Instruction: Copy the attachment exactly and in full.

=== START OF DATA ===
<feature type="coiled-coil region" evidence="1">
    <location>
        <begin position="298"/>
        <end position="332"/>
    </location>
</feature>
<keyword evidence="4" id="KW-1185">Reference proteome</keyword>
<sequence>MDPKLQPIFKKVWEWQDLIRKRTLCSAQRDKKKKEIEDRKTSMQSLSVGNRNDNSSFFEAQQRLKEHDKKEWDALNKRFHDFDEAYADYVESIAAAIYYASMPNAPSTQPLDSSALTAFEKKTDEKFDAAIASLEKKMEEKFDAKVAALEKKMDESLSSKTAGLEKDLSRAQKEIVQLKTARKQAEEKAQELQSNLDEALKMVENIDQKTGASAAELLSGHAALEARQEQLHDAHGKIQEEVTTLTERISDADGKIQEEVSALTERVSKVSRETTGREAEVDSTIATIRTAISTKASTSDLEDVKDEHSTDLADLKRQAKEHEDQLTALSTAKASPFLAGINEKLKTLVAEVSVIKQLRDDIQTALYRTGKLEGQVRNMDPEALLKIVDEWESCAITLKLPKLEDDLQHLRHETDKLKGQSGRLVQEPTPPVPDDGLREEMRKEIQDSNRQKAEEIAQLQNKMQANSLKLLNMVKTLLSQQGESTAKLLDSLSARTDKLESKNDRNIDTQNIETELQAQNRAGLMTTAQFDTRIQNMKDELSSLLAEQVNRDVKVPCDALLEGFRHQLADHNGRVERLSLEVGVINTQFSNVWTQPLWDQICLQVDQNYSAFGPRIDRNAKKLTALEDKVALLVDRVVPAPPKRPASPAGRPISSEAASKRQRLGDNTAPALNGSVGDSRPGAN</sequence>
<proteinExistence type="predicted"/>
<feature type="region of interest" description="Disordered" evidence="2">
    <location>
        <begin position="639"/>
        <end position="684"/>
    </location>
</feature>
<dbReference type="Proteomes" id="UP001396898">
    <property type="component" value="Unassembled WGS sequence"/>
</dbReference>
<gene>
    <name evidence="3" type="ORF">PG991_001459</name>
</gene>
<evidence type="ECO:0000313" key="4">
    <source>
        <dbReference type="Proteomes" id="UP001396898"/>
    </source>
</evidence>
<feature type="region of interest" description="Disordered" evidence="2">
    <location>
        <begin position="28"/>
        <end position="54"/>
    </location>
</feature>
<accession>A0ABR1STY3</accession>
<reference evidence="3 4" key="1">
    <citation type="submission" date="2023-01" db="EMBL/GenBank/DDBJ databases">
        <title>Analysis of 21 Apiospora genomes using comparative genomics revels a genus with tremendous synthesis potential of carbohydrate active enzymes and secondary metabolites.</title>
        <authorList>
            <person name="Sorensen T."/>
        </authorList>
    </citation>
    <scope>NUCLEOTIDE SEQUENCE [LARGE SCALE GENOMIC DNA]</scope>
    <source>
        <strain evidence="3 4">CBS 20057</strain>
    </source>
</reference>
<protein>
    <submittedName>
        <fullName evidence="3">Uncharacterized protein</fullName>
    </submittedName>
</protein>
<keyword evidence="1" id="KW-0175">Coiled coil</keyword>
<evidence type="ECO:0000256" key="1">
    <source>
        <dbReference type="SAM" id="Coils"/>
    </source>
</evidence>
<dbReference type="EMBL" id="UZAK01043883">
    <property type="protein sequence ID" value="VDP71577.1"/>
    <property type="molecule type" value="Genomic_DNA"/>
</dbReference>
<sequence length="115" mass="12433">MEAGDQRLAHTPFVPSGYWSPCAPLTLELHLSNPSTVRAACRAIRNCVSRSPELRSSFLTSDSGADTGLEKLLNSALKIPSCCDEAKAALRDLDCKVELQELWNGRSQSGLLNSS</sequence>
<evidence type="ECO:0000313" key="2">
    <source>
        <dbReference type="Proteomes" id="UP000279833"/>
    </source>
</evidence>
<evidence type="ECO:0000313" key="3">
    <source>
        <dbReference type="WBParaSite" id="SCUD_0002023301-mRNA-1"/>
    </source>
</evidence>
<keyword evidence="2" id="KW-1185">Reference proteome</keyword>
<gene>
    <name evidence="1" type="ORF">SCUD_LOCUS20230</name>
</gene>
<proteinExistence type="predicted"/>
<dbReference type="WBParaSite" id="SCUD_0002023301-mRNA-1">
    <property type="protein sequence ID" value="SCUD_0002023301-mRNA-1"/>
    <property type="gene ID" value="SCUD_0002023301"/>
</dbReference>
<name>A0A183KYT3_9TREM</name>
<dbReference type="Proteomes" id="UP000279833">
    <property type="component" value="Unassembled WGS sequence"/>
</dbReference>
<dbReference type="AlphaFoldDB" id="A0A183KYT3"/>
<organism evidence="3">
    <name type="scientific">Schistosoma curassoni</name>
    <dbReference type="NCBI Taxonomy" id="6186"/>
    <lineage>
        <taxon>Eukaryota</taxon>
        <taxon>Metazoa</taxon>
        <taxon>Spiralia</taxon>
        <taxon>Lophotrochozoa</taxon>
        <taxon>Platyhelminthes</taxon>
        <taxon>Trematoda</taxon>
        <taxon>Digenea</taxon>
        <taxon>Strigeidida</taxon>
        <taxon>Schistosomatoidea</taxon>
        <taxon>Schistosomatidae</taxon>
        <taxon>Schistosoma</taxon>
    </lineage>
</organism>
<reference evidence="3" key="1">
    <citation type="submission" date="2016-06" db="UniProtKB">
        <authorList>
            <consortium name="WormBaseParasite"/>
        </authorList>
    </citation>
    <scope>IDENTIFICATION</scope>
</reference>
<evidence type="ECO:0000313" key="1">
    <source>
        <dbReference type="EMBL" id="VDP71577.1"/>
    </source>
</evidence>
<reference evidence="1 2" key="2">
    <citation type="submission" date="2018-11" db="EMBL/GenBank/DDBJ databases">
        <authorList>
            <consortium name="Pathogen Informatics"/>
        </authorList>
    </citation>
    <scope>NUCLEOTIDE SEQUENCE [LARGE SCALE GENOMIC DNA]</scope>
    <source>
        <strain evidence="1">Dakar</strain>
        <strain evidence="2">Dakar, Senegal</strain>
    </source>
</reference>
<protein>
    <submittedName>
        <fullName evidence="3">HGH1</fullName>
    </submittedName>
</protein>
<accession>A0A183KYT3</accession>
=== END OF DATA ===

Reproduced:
<feature type="coiled-coil region" evidence="1">
    <location>
        <begin position="298"/>
        <end position="332"/>
    </location>
</feature>
<keyword evidence="4" id="KW-1185">Reference proteome</keyword>
<sequence>MDPKLQPIFKKVWEWQDLIRKRTLCSAQRDKKKKEIEDRKTSMQSLSVGNRNDNSSFFEAQQRLKEHDKKEWDALNKRFHDFDEAYADYVESIAAAIYYASMPNAPSTQPLDSSALTAFEKKTDEKFDAAIASLEKKMEEKFDAKVAALEKKMDESLSSKTAGLEKDLSRAQKEIVQLKTARKQAEEKAQELQSNLDEALKMVENIDQKTGASAAELLSGHAALEARQEQLHDAHGKIQEEVTTLTERISDADGKIQEEVSALTERVSKVSRETTGREAEVDSTIATIRTAISTKASTSDLEDVKDEHSTDLADLKRQAKEHEDQLTALSTAKASPFLAGINEKLKTLVAEVSVIKQLRDDIQTALYRTGKLEGQVRNMDPEALLKIVDEWESCAITLKLPKLEDDLQHLRHETDKLKGQSGRLVQEPTPPVPDDGLREEMRKEIQDSNRQKAEEIAQLQNKMQANSLKLLNMVKTLLSQQGESTAKLLDSLSARTDKLESKNDRNIDTQNIETELQAQNRAGLMTTAQFDTRIQNMKDELSSLLAEQVNRDVKVPCDALLEGFRHQLADHNGRVERLSLEVGVINTQFSNVWTQPLWDQICLQVDQNYSAFGPRIDRNAKKLTALEDKVALLVDRVVPAPPKRPASPAGRPISSEAASKRQRLGDNTAPALNGSVGDSRPGAN</sequence>
<proteinExistence type="predicted"/>
<feature type="region of interest" description="Disordered" evidence="2">
    <location>
        <begin position="639"/>
        <end position="684"/>
    </location>
</feature>
<dbReference type="Proteomes" id="UP001396898">
    <property type="component" value="Unassembled WGS sequence"/>
</dbReference>
<gene>
    <name evidence="3" type="ORF">PG991_001459</name>
</gene>
<evidence type="ECO:0000313" key="4">
    <source>
        <dbReference type="Proteomes" id="UP001396898"/>
    </source>
</evidence>
<feature type="region of interest" description="Disordered" evidence="2">
    <location>
        <begin position="28"/>
        <end position="54"/>
    </location>
</feature>
<accession>A0ABR1STY3</accession>
<reference evidence="3 4" key="1">
    <citation type="submission" date="2023-01" db="EMBL/GenBank/DDBJ databases">
        <title>Analysis of 21 Apiospora genomes using comparative genomics revels a genus with tremendous synthesis potential of carbohydrate active enzymes and secondary metabolites.</title>
        <authorList>
            <person name="Sorensen T."/>
        </authorList>
    </citation>
    <scope>NUCLEOTIDE SEQUENCE [LARGE SCALE GENOMIC DNA]</scope>
    <source>
        <strain evidence="3 4">CBS 20057</strain>
    </source>
</reference>
<protein>
    <submittedName>
        <fullName evidence="3">Uncharacterized protein</fullName>
    </submittedName>
</protein>
<keyword evidence="1" id="KW-0175">Coiled coil</keyword>
<evidence type="ECO:0000256" key="1">
    <source>
        <dbReference type="SAM" id="Coils"/>
    </source>
</evidence>
<dbReference type="EMBL" id="UZAK01043883">
    <property type="protein sequence ID" value="VDP71577.1"/>
    <property type="molecule type" value="Genomic_DNA"/>
</dbReference>
<sequence length="115" mass="12433">MEAGDQRLAHTPFVPSGYWSPCAPLTLELHLSNPSTVRAACRAIRNCVSRSPELRSSFLTSDSGADTGLEKLLNSALKIPSCCDEAKAALRDLDCKVELQELWNGRSQSGLLNSS</sequence>
<evidence type="ECO:0000313" key="2">
    <source>
        <dbReference type="Proteomes" id="UP000279833"/>
    </source>
</evidence>
<evidence type="ECO:0000313" key="3">
    <source>
        <dbReference type="WBParaSite" id="SCUD_0002023301-mRNA-1"/>
    </source>
</evidence>
<keyword evidence="2" id="KW-1185">Reference proteome</keyword>
<gene>
    <name evidence="1" type="ORF">SCUD_LOCUS20230</name>
</gene>
<proteinExistence type="predicted"/>
<dbReference type="WBParaSite" id="SCUD_0002023301-mRNA-1">
    <property type="protein sequence ID" value="SCUD_0002023301-mRNA-1"/>
    <property type="gene ID" value="SCUD_0002023301"/>
</dbReference>
<name>A0A183KYT3_9TREM</name>
<dbReference type="Proteomes" id="UP000279833">
    <property type="component" value="Unassembled WGS sequence"/>
</dbReference>
<dbReference type="AlphaFoldDB" id="A0A183KYT3"/>
<organism evidence="3">
    <name type="scientific">Schistosoma curassoni</name>
    <dbReference type="NCBI Taxonomy" id="6186"/>
    <lineage>
        <taxon>Eukaryota</taxon>
        <taxon>Metazoa</taxon>
        <taxon>Spiralia</taxon>
        <taxon>Lophotrochozoa</taxon>
        <taxon>Platyhelminthes</taxon>
        <taxon>Trematoda</taxon>
        <taxon>Digenea</taxon>
        <taxon>Strigeidida</taxon>
        <taxon>Schistosomatoidea</taxon>
        <taxon>Schistosomatidae</taxon>
        <taxon>Schistosoma</taxon>
    </lineage>
</organism>
<reference evidence="3" key="1">
    <citation type="submission" date="2016-06" db="UniProtKB">
        <authorList>
            <consortium name="WormBaseParasite"/>
        </authorList>
    </citation>
    <scope>IDENTIFICATION</scope>
</reference>
<evidence type="ECO:0000313" key="1">
    <source>
        <dbReference type="EMBL" id="VDP71577.1"/>
    </source>
</evidence>
<reference evidence="1 2" key="2">
    <citation type="submission" date="2018-11" db="EMBL/GenBank/DDBJ databases">
        <authorList>
            <consortium name="Pathogen Informatics"/>
        </authorList>
    </citation>
    <scope>NUCLEOTIDE SEQUENCE [LARGE SCALE GENOMIC DNA]</scope>
    <source>
        <strain evidence="1">Dakar</strain>
        <strain evidence="2">Dakar, Senegal</strain>
    </source>
</reference>
<protein>
    <submittedName>
        <fullName evidence="3">HGH1</fullName>
    </submittedName>
</protein>
<accession>A0A183KYT3</accession>